Cardio is pretty simple unless you want to activate particular energy systems. In which case you need to know a few things. I’ll get into that in a bit but I will start with the basics.

 

STEADY STATE TRAINING

Steady state training is going for a jog, or using a piece of cardio equipment set at a specific speed, or other cardio that doesn’t change intensity. For optimization, you want to do about 30 minutes, at 80% of your perceived maximum intensity with maximum being all out like sprinting as fast as you can. 80% should be as fast as you can for the whole 30 minutes without having to take a break. Of course you will start out with less intensity and going for less time and work your way up; say 15 minutes at 50% exertion. Increase intensity first then increase the time.

 

Doing cardio twice a week is significantly better than once a week and three times a week is significantly better than twice a week and 4 times a week is substantially better than 3 times a week. The difference between doing cardio 4 times a week and 6 times a week is smaller and the difference between doing steady state cardio 5 times a week and 6 times a week is almost irrelevant. Doing cardio 7 times a week is about as effective as doing it 5 times a week. Having said that, 6 times a week is optimum and if you are in it for weight loss then 7 times a week is fine.

 

One of the things that cardio does is it increases your metabolism. Depending on the text book you read the effects last up to 8 hours after your workout. If you are in it for the weight loss benefits then maybe break up your workout to twice a day. Instead of doing a half hour in the morning do 15 minutes in the morning and 15 minutes in the evening to keep your metabolism high.

 

FREQUENCY TRAINING

There is another strategy for weight loss called frequency training. You do 4 minutes of cardio once every hour to keep your metabolism high all-day long. What Timothy Ferris, author of "The 4-Hour Body" did was he did a quick workout before and after each meal. I like this method. He did squats for legs, band pulls for back, and push-ups for chest before and after each meal. This way he could eat what he wanted without gaining weight.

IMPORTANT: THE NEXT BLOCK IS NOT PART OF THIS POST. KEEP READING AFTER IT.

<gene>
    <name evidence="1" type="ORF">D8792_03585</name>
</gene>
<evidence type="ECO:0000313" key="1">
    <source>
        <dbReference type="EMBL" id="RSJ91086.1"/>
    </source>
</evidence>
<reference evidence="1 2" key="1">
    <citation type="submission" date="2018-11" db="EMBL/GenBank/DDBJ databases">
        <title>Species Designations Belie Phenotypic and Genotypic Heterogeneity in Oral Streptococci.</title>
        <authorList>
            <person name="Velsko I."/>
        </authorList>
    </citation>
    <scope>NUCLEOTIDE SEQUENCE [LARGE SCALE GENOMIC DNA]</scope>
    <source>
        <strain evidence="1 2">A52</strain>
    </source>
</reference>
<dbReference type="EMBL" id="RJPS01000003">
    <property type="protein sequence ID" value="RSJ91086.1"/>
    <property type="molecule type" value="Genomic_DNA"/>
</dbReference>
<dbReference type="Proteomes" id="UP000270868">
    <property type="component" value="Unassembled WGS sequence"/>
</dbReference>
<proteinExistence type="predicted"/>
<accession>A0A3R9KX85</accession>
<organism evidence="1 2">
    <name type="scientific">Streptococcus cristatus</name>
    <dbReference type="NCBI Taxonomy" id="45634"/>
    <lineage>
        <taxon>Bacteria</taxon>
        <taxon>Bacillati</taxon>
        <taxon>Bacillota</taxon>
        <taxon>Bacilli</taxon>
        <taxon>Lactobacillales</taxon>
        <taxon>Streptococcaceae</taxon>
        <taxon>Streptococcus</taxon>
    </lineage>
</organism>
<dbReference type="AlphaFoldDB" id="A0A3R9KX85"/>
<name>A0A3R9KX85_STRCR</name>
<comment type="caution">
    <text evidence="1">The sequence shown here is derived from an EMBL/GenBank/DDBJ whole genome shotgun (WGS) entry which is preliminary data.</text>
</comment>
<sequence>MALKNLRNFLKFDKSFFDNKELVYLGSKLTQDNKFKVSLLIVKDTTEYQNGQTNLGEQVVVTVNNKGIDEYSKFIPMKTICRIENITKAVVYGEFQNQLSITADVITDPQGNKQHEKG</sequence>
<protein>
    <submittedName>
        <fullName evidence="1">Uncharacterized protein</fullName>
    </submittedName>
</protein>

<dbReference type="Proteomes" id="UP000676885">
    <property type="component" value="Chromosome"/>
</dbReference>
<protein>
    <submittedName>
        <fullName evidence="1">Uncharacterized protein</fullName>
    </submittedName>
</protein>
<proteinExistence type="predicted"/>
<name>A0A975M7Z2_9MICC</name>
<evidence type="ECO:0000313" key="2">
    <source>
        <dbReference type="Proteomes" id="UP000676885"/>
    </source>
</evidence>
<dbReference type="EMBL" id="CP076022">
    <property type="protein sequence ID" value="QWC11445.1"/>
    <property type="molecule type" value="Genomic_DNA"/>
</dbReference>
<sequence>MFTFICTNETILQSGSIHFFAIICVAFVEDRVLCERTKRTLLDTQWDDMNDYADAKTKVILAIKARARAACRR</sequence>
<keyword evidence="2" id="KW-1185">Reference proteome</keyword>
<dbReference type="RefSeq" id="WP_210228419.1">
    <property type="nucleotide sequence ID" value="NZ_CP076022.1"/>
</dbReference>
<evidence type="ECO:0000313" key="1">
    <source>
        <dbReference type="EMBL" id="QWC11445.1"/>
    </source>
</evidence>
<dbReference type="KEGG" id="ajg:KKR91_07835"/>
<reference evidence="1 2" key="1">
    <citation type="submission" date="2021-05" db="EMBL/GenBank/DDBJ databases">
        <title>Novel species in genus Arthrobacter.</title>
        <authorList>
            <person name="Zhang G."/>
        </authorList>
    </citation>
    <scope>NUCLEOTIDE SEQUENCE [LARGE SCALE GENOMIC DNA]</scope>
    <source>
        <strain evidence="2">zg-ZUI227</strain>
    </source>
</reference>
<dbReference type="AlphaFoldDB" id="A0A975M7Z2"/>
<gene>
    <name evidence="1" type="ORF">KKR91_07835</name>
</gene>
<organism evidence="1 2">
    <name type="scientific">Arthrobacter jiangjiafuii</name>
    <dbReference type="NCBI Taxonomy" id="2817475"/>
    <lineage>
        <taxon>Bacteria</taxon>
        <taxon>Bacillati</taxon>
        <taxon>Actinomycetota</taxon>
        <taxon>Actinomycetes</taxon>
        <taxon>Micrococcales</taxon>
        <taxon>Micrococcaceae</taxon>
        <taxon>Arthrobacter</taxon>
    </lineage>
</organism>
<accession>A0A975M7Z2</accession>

What this type of frequency training does is number one it burns calories and increases metabolism. However, number two, it produces chemicals in the body that store energy as glycogen in the muscles. In other words, it redirects calories away from fat cells into muscle cells. If you do this before and after each meal you’ll have energy in the muscles and likely lose weight.

 

HIGH INTENSITY INTERVAL TRAINING

HIIT training or high intensity interval training is a little bit more complicated but it can be simple. Just increase the intensity of the workout and break it up with rest periods. The variables are the exercises you choose, the intensity, and how long you workout for in-between your rests. The last variable will be how long you rest for.

 

tabata

The most intense HIIT training is called Tabata. Your intensity is as high as you can, or 100% of you perceived exertion for 20 seconds, then rest periods of 10 seconds. Pick 4 intense exercises like jump squats or burpees and do 4 sets of each exercise for a total of 16 sets. 20 seconds on 10 seconds off.

 

Obviously, you wouldn’t start with Tabata. You would do a less intense exercise regime with longer rest periods. You might start with 30 seconds of jumping rope followed by a minute rest. The intensity would get higher and the time you worked out for might go up by 5 seconds at a time to 35 seconds and then 40 until you got to your goal. The rest periods might get shorter and you might change exercises and how many intervals too.

 

You want to break up your intervals with rest periods depending on the energy system you want to work on. Long distance runners use the aerobic system, hockey players use the creatine phosphate system and anaerobic system, and football players use the stored ATP in their muscle cells. The long-distance runner is going to need the endurance and his intervals will be long. The hockey player will use all 3 systems and the interval will be about the same as one shift in hockey which should be about 2 minutes.

 

In any case, you want to mimic the sport you are training for with your interval training. You should only do HIIT training once a week because it's hard on the nervous system and if you do it more than once a week you won’t be improving your cardio. It’ll get worse and you'll be wondering why. When done once a week, HIIT training is an excellent way to bust through plateaus with your cardio and it's one of the best exercise you can do to increase your BDNF.

 

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